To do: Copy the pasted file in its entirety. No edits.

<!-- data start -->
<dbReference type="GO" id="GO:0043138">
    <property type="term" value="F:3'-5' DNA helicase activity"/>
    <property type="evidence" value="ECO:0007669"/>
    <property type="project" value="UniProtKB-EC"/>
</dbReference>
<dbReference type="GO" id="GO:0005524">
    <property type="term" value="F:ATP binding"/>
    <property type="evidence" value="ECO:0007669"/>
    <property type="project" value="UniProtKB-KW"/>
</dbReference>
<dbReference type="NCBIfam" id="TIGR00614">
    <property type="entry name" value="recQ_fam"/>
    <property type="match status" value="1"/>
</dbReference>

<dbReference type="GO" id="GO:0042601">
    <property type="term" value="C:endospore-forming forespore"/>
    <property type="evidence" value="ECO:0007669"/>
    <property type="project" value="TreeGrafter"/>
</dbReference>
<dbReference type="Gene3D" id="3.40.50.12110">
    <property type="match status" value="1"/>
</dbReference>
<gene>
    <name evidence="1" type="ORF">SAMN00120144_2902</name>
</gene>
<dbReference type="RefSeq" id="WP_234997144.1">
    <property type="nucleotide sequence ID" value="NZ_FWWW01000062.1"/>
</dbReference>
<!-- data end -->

<dbReference type="GO" id="GO:0043138">
    <property type="term" value="F:3'-5' DNA helicase activity"/>
    <property type="evidence" value="ECO:0007669"/>
    <property type="project" value="UniProtKB-EC"/>
</dbReference>
<dbReference type="GO" id="GO:0005524">
    <property type="term" value="F:ATP binding"/>
    <property type="evidence" value="ECO:0007669"/>
    <property type="project" value="UniProtKB-KW"/>
</dbReference>
<dbReference type="NCBIfam" id="TIGR00614">
    <property type="entry name" value="recQ_fam"/>
    <property type="match status" value="1"/>
</dbReference>

<dbReference type="GO" id="GO:0042601">
    <property type="term" value="C:endospore-forming forespore"/>
    <property type="evidence" value="ECO:0007669"/>
    <property type="project" value="TreeGrafter"/>
</dbReference>
<dbReference type="Gene3D" id="3.40.50.12110">
    <property type="match status" value="1"/>
</dbReference>
<gene>
    <name evidence="1" type="ORF">SAMN00120144_2902</name>
</gene>
<dbReference type="RefSeq" id="WP_234997144.1">
    <property type="nucleotide sequence ID" value="NZ_FWWW01000062.1"/>
</dbReference>